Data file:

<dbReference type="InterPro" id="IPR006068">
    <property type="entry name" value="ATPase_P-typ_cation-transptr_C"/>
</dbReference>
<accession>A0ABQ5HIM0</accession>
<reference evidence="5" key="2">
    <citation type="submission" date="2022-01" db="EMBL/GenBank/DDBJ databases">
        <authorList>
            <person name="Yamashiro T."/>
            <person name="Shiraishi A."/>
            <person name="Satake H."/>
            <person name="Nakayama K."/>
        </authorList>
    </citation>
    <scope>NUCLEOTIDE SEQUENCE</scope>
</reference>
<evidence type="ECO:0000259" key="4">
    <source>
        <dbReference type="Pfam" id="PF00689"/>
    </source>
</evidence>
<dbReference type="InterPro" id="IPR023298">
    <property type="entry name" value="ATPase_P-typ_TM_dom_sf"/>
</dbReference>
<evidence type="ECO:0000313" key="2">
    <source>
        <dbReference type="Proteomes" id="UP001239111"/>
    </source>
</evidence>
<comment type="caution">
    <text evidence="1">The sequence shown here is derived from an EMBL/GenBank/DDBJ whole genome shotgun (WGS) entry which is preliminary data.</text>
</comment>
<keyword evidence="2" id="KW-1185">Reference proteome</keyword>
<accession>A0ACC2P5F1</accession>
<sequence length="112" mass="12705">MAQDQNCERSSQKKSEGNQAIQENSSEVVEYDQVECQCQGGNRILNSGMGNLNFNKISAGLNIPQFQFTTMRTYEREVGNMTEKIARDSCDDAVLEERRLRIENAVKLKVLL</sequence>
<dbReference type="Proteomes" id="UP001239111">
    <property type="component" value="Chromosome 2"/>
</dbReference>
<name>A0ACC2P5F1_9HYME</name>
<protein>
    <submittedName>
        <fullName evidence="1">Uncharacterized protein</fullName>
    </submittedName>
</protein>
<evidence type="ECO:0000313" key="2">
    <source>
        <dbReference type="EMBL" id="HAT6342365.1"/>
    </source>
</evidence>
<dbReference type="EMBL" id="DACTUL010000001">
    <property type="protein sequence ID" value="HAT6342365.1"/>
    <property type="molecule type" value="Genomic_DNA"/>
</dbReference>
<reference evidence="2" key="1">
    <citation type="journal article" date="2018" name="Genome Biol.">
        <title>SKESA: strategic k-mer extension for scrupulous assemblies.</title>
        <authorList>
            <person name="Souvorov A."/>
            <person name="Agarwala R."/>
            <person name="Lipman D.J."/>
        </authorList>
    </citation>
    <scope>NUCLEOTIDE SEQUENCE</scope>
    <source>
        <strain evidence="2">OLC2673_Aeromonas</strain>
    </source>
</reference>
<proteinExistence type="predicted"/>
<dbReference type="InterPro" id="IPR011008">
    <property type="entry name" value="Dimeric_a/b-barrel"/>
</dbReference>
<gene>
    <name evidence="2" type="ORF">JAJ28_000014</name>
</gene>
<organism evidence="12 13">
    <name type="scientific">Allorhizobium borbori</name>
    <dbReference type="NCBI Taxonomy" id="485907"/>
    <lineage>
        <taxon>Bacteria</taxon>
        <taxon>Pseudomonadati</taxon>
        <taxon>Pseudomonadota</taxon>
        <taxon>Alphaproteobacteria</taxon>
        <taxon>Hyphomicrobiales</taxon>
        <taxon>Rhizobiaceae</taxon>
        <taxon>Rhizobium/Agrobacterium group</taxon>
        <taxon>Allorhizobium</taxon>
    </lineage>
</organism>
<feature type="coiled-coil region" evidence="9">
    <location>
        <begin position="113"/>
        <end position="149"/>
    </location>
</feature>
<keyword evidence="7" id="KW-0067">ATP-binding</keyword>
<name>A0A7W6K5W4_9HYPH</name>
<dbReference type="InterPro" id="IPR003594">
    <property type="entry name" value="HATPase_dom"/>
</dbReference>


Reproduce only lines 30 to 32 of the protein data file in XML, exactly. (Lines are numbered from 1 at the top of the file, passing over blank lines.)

    <text evidence="1">The sequence shown here is derived from an EMBL/GenBank/DDBJ whole genome shotgun (WGS) entry which is preliminary data.</text>
</comment>
<keyword evidence="2" id="KW-1185">Reference proteome</keyword>